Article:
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When it comes to building design, the UK is implementing strategies to keep it at the forefront of the adoption of Building Information Modelling (BIM), which can be seen in the government’s strategy document, Digital Built Britain.

For years now, we have been heading towards an increasingly digital environment as reduced costs of computer processing power and connectivity make it more viable to embed technology in products and structures.

In addition, merging technology and infrastructure – streaming data on energy use, weather conditions, population movements and many other trends – will provide a rich source of big data for analysis to inform future planning and development.

There’s no doubt that digital technology is making an impact on every aspect of a building’s lifecycle, but emerging technologies are yet to become widespread on construction sites across the country.

It’s important that the construction industry doesn’t get left behind when it comes to digital technology. This is why, in spite of the recent introduction of Building Information Modelling (BIM) Level 2 across all government construction projects, the industry is already looking ahead.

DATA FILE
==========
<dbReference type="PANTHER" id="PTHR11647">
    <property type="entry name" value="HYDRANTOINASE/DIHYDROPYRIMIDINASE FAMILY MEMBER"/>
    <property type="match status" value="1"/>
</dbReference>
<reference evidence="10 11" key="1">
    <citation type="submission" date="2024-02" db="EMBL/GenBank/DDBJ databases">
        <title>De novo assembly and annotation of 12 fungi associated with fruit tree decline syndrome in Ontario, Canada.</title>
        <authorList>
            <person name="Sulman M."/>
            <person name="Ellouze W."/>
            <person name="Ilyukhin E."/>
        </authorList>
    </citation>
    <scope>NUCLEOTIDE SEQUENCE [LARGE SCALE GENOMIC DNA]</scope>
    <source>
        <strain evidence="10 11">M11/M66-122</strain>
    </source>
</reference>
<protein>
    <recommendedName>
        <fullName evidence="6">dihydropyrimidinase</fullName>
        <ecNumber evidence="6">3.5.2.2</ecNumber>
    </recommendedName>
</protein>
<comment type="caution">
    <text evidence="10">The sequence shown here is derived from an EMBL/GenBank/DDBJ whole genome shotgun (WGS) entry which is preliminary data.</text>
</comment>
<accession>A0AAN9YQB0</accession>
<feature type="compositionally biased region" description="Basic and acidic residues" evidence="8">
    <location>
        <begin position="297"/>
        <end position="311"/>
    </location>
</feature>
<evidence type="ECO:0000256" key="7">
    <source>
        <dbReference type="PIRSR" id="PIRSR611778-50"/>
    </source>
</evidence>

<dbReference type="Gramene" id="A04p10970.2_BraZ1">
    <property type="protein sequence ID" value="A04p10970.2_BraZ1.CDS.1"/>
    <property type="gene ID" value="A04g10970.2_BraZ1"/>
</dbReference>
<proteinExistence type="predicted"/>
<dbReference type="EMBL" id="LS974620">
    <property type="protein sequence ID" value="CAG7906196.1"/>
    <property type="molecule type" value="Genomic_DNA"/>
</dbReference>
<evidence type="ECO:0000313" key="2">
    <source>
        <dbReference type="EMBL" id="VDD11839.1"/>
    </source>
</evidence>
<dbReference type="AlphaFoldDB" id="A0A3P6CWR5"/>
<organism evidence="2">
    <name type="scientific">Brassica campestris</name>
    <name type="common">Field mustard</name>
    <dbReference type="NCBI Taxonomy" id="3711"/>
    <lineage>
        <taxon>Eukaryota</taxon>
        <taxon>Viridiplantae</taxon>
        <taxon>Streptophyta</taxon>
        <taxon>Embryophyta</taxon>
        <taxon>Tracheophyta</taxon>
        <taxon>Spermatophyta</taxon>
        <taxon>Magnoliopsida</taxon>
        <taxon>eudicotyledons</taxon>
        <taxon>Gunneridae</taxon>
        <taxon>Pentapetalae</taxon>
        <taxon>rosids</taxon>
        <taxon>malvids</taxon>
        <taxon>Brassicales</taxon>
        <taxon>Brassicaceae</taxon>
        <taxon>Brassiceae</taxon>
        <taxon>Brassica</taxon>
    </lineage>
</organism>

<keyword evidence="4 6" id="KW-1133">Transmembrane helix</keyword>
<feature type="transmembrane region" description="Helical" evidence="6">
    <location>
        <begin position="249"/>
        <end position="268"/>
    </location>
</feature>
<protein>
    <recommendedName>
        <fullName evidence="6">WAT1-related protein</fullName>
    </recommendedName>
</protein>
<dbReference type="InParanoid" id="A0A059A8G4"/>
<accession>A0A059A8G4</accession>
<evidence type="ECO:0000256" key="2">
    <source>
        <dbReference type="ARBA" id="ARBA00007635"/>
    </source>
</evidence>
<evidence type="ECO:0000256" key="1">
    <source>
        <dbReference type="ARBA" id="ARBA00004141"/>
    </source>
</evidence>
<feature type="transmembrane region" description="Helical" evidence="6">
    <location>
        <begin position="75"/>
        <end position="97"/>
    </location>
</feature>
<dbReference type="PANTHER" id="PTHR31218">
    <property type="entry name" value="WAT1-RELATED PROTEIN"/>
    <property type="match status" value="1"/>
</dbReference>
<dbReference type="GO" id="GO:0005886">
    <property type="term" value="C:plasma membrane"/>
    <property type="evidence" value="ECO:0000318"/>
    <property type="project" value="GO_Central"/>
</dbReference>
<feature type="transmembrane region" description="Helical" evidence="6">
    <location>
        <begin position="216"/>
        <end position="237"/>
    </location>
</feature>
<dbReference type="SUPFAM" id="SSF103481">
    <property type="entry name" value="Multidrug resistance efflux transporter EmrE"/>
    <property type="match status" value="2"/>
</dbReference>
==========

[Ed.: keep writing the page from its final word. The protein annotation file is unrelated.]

Digital Built Britain, the name of the government’s strategy document, or BIM Level 3, is seen by many as the future of construction, leading the way to full collaboration between all disciplines. Emphasis is placed on ‘collaboration’ in the 46-page strategy document, with the buzzword appearing 20 times in the report1. Indeed, project teams will need to collaborate around a single BIM model, which will lead to greater efficiencies across the supply chain, in terms of both the environment and cost.

Level 3 will be based on the data exchange process from Level 2, but with more extensive data definitions. This will not only benefit individual projects, but complex data also has the potential to be used to provide asset information for the ‘Smart Cities’ of the future.

On the one hand, rich data models such as BIM could lead to the acceleration and adoption of off-site manufacturing as the efficiencies and economies become too hard to resist. On the other hand, 3D printing technologies may mean some products are manufactured or printed on site and customised precisely to the specific structure. Either way, BIM holds the key to our future built environment.

Collaboration is at the heart of BIM technology, and this means an industry-wide commitment to implementing digital strategies across all sectors within the construction industry is essential.

If this is achieved and there is an understanding of the importance of innovation and digital technologies, such as BIM, then it can have a significant impact within the next decade.

‘Power up for Level 3’,, 16 April 2015


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